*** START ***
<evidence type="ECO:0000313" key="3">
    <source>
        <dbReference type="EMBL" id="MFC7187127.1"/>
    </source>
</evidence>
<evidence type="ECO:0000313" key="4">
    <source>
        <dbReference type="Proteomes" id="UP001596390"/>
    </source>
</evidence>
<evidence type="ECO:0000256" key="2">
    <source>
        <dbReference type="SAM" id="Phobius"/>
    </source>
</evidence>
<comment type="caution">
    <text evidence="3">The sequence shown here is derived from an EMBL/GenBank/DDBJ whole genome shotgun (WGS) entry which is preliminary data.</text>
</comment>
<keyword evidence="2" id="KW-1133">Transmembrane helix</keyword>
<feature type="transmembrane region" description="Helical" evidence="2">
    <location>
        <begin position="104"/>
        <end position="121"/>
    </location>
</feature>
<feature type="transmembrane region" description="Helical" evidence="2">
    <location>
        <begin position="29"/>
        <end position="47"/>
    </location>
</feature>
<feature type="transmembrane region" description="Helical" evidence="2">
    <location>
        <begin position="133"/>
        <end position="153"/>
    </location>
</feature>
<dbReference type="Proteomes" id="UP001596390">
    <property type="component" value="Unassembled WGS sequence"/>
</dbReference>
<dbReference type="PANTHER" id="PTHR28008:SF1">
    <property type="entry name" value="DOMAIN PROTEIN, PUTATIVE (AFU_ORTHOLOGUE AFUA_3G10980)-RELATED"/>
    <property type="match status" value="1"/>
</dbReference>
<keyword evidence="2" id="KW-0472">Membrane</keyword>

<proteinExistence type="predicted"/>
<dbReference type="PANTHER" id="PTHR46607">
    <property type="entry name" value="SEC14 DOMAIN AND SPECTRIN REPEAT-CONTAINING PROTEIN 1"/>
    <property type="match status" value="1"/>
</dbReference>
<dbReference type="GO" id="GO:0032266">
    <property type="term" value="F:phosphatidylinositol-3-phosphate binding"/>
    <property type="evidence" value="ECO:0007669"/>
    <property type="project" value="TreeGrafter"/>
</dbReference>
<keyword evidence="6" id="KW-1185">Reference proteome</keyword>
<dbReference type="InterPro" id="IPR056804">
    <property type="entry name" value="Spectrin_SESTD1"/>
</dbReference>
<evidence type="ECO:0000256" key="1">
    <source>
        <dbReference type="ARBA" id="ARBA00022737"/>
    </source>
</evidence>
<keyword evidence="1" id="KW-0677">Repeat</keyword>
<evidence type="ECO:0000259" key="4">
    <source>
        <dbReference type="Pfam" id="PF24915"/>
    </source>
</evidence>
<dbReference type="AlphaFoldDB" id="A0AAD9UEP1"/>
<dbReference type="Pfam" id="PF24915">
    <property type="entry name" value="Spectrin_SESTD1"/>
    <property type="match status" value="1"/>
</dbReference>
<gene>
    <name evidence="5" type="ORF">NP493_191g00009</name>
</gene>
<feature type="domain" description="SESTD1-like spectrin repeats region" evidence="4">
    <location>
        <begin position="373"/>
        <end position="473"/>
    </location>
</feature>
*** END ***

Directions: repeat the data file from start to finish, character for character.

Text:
<evidence type="ECO:0000313" key="3">
    <source>
        <dbReference type="EMBL" id="MFC7187127.1"/>
    </source>
</evidence>
<evidence type="ECO:0000313" key="4">
    <source>
        <dbReference type="Proteomes" id="UP001596390"/>
    </source>
</evidence>
<evidence type="ECO:0000256" key="2">
    <source>
        <dbReference type="SAM" id="Phobius"/>
    </source>
</evidence>
<comment type="caution">
    <text evidence="3">The sequence shown here is derived from an EMBL/GenBank/DDBJ whole genome shotgun (WGS) entry which is preliminary data.</text>
</comment>
<keyword evidence="2" id="KW-1133">Transmembrane helix</keyword>
<feature type="transmembrane region" description="Helical" evidence="2">
    <location>
        <begin position="104"/>
        <end position="121"/>
    </location>
</feature>
<feature type="transmembrane region" description="Helical" evidence="2">
    <location>
        <begin position="29"/>
        <end position="47"/>
    </location>
</feature>
<feature type="transmembrane region" description="Helical" evidence="2">
    <location>
        <begin position="133"/>
        <end position="153"/>
    </location>
</feature>
<dbReference type="Proteomes" id="UP001596390">
    <property type="component" value="Unassembled WGS sequence"/>
</dbReference>
<dbReference type="PANTHER" id="PTHR28008:SF1">
    <property type="entry name" value="DOMAIN PROTEIN, PUTATIVE (AFU_ORTHOLOGUE AFUA_3G10980)-RELATED"/>
    <property type="match status" value="1"/>
</dbReference>
<keyword evidence="2" id="KW-0472">Membrane</keyword>

<proteinExistence type="predicted"/>
<dbReference type="PANTHER" id="PTHR46607">
    <property type="entry name" value="SEC14 DOMAIN AND SPECTRIN REPEAT-CONTAINING PROTEIN 1"/>
    <property type="match status" value="1"/>
</dbReference>
<dbReference type="GO" id="GO:0032266">
    <property type="term" value="F:phosphatidylinositol-3-phosphate binding"/>
    <property type="evidence" value="ECO:0007669"/>
    <property type="project" value="TreeGrafter"/>
</dbReference>
<keyword evidence="6" id="KW-1185">Reference proteome</keyword>
<dbReference type="InterPro" id="IPR056804">
    <property type="entry name" value="Spectrin_SESTD1"/>
</dbReference>
<evidence type="ECO:0000256" key="1">
    <source>
        <dbReference type="ARBA" id="ARBA00022737"/>
    </source>
</evidence>
<keyword evidence="1" id="KW-0677">Repeat</keyword>
<evidence type="ECO:0000259" key="4">
    <source>
        <dbReference type="Pfam" id="PF24915"/>
    </source>
</evidence>
<dbReference type="AlphaFoldDB" id="A0AAD9UEP1"/>
<dbReference type="Pfam" id="PF24915">
    <property type="entry name" value="Spectrin_SESTD1"/>
    <property type="match status" value="1"/>
</dbReference>
<gene>
    <name evidence="5" type="ORF">NP493_191g00009</name>
</gene>
<feature type="domain" description="SESTD1-like spectrin repeats region" evidence="4">
    <location>
        <begin position="373"/>
        <end position="473"/>
    </location>
</feature>